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Charles Robert Darwin (1809–1882).  Origin of Species.
The Harvard Classics.  1909–14.
 
XI. On the Geological Succession of Organic Beings
 
On the Slow and Successive Appearance of New Species
 
 
LET us now see whether the several facts and laws relating to the geological succession of organic beings accord best with the common view of the immutability of species, or with that of their slow and gradual modification, through variation and natural selection.  1
  New species have appeared very slowly, one after another, both on the land and in the waters. Lyell has shown that it is hardly possible to resist the evidence on this head in the case of the several tertiary stages; and every year tends to fill up the blanks between the stages, and to make the proportion between the lost and existing forms more gradual. In some of the most recent beds, though undoubtedly of high antiquity if measured by years, only one or two species are extinct, and only one or two are new, having appeared there for the first time, either locally, or, as far as we know, on the face of the earth. The secondary formations are more broken; but, as Bronn has remarked, neither the appearance nor disappearance of the many species embedded in each formation has been simultaneous.  2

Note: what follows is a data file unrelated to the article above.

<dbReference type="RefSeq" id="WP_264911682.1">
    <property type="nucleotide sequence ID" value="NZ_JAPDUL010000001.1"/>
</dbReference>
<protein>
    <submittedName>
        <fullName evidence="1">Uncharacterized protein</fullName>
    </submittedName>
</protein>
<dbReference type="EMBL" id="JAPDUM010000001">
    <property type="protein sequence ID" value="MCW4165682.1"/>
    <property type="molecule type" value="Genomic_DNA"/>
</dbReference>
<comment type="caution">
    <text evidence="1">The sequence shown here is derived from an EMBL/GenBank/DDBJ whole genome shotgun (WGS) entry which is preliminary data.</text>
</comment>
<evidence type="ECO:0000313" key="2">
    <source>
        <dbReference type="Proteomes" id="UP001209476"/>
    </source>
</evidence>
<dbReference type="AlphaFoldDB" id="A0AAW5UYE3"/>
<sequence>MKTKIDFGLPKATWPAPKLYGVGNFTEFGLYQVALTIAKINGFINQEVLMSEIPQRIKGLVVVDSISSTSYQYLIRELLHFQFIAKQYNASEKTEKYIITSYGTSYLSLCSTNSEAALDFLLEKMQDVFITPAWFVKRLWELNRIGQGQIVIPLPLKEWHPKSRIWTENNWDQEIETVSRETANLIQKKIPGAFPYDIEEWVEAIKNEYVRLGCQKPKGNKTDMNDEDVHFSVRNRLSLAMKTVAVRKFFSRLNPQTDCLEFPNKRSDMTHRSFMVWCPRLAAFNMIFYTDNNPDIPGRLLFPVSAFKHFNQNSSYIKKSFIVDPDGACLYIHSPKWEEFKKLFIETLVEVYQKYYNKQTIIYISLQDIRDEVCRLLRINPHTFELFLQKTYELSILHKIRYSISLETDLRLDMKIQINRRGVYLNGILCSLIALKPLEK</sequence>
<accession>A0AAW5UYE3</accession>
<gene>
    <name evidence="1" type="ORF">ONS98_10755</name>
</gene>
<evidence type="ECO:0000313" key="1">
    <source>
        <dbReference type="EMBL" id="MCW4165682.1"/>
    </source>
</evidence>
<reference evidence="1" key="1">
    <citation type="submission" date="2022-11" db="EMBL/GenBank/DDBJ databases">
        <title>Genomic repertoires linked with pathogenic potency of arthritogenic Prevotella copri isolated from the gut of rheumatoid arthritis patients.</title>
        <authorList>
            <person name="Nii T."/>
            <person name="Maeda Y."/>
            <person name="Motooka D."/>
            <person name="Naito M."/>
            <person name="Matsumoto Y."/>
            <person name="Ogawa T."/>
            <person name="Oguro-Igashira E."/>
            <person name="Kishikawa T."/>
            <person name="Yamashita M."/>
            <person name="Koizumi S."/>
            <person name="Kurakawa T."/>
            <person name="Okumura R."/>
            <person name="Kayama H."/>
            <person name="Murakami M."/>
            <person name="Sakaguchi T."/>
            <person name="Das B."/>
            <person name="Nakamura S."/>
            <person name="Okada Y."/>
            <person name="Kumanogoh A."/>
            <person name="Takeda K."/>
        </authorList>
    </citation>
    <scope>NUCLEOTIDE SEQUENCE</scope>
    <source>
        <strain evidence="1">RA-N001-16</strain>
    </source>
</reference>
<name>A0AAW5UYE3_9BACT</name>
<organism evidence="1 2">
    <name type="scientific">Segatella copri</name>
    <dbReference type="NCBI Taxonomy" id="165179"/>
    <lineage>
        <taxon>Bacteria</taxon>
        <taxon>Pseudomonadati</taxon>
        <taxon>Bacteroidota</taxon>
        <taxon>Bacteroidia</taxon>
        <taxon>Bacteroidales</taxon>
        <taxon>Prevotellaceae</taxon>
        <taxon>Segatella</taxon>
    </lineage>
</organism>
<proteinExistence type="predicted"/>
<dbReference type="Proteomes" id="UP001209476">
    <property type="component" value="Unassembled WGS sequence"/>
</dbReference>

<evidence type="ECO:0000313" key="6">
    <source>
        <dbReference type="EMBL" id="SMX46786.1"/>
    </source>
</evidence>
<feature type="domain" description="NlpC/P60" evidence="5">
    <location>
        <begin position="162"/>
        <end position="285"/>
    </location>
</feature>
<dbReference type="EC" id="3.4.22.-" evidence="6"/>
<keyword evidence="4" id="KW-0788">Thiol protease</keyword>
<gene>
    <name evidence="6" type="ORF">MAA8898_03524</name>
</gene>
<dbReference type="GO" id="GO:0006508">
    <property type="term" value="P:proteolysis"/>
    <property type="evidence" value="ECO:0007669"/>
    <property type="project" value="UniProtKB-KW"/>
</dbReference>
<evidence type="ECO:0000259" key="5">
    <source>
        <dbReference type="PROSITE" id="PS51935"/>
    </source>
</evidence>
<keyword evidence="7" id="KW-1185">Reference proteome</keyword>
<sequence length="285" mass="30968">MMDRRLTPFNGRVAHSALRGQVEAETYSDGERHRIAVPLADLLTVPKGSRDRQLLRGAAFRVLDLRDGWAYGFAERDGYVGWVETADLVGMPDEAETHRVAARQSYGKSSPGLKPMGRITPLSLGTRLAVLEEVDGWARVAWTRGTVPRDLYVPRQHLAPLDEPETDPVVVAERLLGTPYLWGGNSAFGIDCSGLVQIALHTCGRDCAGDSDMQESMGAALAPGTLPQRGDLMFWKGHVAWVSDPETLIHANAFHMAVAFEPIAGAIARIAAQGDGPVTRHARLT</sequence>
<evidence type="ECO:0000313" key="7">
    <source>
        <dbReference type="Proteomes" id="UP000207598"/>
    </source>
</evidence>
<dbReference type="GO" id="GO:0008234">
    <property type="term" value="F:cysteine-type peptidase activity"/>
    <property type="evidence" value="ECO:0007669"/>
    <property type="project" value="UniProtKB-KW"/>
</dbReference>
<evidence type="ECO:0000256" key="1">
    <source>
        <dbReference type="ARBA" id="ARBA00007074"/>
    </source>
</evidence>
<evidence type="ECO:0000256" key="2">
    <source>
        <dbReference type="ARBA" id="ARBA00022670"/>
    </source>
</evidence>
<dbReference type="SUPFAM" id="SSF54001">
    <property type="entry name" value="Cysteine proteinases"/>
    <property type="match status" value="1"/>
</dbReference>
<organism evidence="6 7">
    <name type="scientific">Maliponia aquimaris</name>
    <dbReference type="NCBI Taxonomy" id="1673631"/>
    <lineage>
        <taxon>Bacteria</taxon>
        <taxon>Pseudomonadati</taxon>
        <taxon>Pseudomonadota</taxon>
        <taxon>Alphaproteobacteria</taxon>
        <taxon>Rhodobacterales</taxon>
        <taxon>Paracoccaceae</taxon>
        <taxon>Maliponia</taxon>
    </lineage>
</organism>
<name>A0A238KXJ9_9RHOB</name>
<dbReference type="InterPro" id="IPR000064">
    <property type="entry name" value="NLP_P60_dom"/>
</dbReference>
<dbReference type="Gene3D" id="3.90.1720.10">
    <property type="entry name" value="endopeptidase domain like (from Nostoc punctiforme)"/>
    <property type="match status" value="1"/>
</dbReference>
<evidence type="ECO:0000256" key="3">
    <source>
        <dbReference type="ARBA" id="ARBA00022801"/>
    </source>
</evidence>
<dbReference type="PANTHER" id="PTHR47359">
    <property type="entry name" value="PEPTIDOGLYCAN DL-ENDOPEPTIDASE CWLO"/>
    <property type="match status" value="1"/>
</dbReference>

Species belonging to different genera and classes have not changed at the same rate, or in the same degree. In the older tertiary beds a few living shells may still be found in the midst of a multitude of extinct forms. Falconer has given a striking instance of a similar fact, for an existing crocodile is associated with many lost mammals and reptiles in the sub-Himalayan deposits. The Silurian Lingula differs but little from the living species of this genus; whereas most of the other Silurian molluscs and all the crustaceans have changed greatly. The productions of the land seem to have changed at a quicker rate than those of the sea, of which a striking instance has been observed in Switzerland. There is some reason to believe that organisms high in the scale, change more quickly than those that are low: though there are exceptions to this rule. The amount of organic change, as Pictet has remarked, is not the same in each successive so-called formation. Yet if we compare any but the most closely related formations, all the species will be found to have undergone some change. When a species has once disappeared from the lace of the earth, we have no reason to believe that the same identical form ever reappears. The strongest apparent exception to this latter rule is that of the so-called “colonies” of M. Barrande, which intrude for a period in the midst of an older formation, and then allow the pre-existing fauna to reappear; but Lyell’s explanation, namely, that it is a case of temporary migration from a distinct geographical province, seems satisfactory.  3